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In rare defense investment, Ireland will spend around $13 million to replenish EU arms stocks

by Nate Ostiller June 11, 2024 2:27 PM 3 min read
The skyline of the business and financial sector of the Dublin city center on Oct. 7, 2021. (Paul Faith/AFP via Getty Images)
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Ireland will invest 12 million euros ($12.9 million) to help replenish depleted EU arms stocks, the Irish Times reported on June 11, citing the country's defense department.

The investment will be spread across two years, the defense department said.

Ireland is not a member of NATO, and has one of the lowest rates of defense spending across the EU, at around 0.2% of its GDP.

Ireland has taken in a significant number of Ukrainian refugees since the beginning of the full-scale war, estimated to be just shy of 100,000, around 73,000 of whom were living in state-provided housing at the end of 2023. The cost of such a program is thought to be around 1.5 billion euros a year ($1.6 billion). Ireland has since implemented sharp cuts in the benefits offered to Ukrainian refugees.

At the same time, the government has remained committed to not providing lethal military aid.

When asked by the Irish Times if the news constituted a change in government policy, the defense department said that Irish "direct military assistance to Ukraine continues to consist of non-lethal military support only."

According to the Kiel Institute for the World Economy, which tracks international aid for Ukraine, Irish direct financial support totaled 135 million euros ($144.9 million) as of April 2024.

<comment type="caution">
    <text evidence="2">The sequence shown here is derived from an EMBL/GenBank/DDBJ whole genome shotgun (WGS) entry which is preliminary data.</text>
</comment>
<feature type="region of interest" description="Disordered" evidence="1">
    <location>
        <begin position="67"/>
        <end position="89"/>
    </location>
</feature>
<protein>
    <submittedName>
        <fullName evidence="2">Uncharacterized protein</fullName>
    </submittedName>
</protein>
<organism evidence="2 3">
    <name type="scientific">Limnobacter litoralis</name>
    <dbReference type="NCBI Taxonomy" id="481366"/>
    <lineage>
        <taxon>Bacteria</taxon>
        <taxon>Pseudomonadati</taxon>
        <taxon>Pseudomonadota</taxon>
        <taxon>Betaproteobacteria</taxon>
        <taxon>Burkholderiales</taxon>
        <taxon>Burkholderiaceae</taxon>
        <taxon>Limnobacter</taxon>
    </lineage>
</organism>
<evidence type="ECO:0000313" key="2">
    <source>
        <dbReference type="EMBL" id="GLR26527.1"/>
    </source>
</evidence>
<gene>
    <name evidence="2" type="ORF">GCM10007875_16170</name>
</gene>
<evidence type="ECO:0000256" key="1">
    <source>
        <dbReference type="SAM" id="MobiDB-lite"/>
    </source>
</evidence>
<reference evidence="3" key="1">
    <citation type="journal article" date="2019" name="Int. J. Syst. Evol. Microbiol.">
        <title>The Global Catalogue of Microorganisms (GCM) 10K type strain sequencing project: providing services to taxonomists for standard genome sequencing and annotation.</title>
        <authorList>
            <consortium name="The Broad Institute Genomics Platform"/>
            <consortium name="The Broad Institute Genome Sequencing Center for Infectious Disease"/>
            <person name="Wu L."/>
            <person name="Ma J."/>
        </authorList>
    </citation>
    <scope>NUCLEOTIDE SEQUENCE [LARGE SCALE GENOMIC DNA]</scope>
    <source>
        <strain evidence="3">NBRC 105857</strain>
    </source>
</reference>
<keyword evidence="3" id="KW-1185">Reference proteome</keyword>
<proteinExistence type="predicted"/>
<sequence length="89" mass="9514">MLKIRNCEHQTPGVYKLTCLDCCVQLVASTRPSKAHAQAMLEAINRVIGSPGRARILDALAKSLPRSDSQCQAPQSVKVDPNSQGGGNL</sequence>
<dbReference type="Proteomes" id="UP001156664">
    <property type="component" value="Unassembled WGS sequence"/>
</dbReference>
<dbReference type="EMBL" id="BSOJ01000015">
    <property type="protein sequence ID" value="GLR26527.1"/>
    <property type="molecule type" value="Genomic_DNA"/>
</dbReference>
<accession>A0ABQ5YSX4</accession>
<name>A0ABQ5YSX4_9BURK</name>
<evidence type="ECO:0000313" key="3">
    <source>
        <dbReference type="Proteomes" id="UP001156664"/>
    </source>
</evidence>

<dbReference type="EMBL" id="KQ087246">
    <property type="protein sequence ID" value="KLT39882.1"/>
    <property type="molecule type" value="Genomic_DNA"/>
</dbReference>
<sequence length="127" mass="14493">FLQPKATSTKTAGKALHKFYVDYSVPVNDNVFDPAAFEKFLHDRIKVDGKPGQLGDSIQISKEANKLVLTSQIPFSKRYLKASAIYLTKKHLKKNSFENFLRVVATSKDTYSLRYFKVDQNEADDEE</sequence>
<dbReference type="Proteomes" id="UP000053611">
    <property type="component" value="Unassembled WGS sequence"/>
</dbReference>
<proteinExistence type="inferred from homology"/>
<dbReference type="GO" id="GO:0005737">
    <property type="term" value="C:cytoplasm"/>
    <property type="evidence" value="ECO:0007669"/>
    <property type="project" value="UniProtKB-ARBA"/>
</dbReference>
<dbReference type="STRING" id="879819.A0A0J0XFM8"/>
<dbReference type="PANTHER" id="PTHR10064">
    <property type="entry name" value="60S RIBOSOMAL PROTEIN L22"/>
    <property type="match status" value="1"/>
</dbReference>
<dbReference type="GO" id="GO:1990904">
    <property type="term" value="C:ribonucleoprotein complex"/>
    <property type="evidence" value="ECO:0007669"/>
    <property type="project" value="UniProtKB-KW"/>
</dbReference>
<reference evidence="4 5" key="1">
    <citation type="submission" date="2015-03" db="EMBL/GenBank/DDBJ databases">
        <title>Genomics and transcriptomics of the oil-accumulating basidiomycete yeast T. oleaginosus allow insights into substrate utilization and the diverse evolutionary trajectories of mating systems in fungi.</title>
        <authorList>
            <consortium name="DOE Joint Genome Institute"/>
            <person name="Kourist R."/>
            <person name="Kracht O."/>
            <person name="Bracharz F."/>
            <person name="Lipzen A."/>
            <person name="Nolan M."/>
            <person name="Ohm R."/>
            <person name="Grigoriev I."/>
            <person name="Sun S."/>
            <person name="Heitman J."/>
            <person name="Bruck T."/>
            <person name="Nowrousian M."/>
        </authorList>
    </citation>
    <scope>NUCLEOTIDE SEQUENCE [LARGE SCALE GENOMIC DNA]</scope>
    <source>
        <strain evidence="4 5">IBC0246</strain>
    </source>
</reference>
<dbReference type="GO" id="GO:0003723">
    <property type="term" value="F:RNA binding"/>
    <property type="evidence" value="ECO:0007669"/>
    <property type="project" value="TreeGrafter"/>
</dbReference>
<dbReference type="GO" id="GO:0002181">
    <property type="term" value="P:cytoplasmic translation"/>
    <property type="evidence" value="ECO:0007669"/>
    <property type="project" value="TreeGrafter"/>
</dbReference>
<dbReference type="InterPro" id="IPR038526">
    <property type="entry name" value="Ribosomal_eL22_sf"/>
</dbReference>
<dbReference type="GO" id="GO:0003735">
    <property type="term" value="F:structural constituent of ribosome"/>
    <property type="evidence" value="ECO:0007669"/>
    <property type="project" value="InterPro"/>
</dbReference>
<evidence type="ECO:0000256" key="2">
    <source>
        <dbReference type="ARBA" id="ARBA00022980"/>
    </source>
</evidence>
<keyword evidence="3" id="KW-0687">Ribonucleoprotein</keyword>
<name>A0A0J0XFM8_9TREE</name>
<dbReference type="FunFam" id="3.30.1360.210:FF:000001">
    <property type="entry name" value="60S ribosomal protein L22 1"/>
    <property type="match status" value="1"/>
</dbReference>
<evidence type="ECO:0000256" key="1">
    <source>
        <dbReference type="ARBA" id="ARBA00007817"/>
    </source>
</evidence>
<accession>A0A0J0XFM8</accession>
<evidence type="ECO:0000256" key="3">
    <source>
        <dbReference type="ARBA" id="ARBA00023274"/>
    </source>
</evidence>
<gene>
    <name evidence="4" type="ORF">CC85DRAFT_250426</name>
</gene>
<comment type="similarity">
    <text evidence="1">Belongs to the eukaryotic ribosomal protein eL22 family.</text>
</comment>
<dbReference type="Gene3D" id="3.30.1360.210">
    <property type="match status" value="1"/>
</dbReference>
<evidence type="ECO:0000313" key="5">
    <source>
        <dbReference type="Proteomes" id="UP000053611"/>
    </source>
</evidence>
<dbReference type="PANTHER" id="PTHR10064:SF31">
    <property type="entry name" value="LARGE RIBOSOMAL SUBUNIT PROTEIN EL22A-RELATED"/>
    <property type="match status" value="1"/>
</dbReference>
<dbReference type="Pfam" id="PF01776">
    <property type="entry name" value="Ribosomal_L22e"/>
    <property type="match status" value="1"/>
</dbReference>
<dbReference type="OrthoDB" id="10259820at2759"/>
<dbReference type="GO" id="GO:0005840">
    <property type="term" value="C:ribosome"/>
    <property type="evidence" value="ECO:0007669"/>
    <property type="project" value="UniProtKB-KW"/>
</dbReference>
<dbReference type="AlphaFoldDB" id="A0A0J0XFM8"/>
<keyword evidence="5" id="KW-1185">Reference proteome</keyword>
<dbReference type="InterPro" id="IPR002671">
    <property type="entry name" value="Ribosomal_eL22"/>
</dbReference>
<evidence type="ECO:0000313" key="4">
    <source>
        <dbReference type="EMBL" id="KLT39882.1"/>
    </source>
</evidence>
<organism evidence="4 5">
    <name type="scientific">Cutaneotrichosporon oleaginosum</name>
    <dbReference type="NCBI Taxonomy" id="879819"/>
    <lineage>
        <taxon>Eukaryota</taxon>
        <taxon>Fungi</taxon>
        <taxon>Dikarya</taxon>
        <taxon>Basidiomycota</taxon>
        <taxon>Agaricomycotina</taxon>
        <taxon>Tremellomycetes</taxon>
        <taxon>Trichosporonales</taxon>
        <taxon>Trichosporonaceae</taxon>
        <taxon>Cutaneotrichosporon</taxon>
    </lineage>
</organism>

As a percentage of its GDP, Irish aid for Ukraine is ranked among the lowest of all EU member states, at 0.029%—only higher than Malta and Cyprus.

Hungary, which is widely thought to be one of the most Ukraine-skeptic EU states, is ranked higher, at 0.032% of its GDP.

An op-ed published in Politico in May criticized Ireland's defense policy, saying that despite its strategic location and possession of crucial territorial waters, it has "abdicated responsibility for protecting Europe's northwestern borders."

Ireland has committed to military neutrality and effectively "outsourced its security" to the U.K., the op-ed said.

The dearth in defense spending coincides with a massive growth in Ireland's economy over the past few decades. According to Eurostat, the EU's statistics agency, Ireland had the second highest GDP per capita in the EU in 2022, coming in behind Luxembourg in first place.

Beyond policy, two of Ireland's members of the European Parliament, Clare Daly and Mick Wallace, are among the most outspoken opponents of aid for Ukraine within the legislative body.

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Shortly after the investment in the EU arms initiative was announced, Daly said it was a "massive threat to our security and an attack on (our) neutrality."

In a post on June 11 that did not directly reference Ireland's funding for the arms replenishment, Wallace said that "Europe has been hijacked by warmongers who only serve the interests of the elite."

Both Daly and Wallace ran to retain their seats in the parliamentary election that concluded on June 9. While both are currently trailing as the votes are being counted, they may be able to still eke out a victory.

Ireland set to introduce significant reduction in benefits for Ukrainian refugees
The proposed changes would reduce the welfare payments for Ukrainians and offer state-run housing for 90 days, after which refugees would have to find their own housing. The existing scheme allows for Ukrainian refugees to stay in state-provided housing indefinitely.
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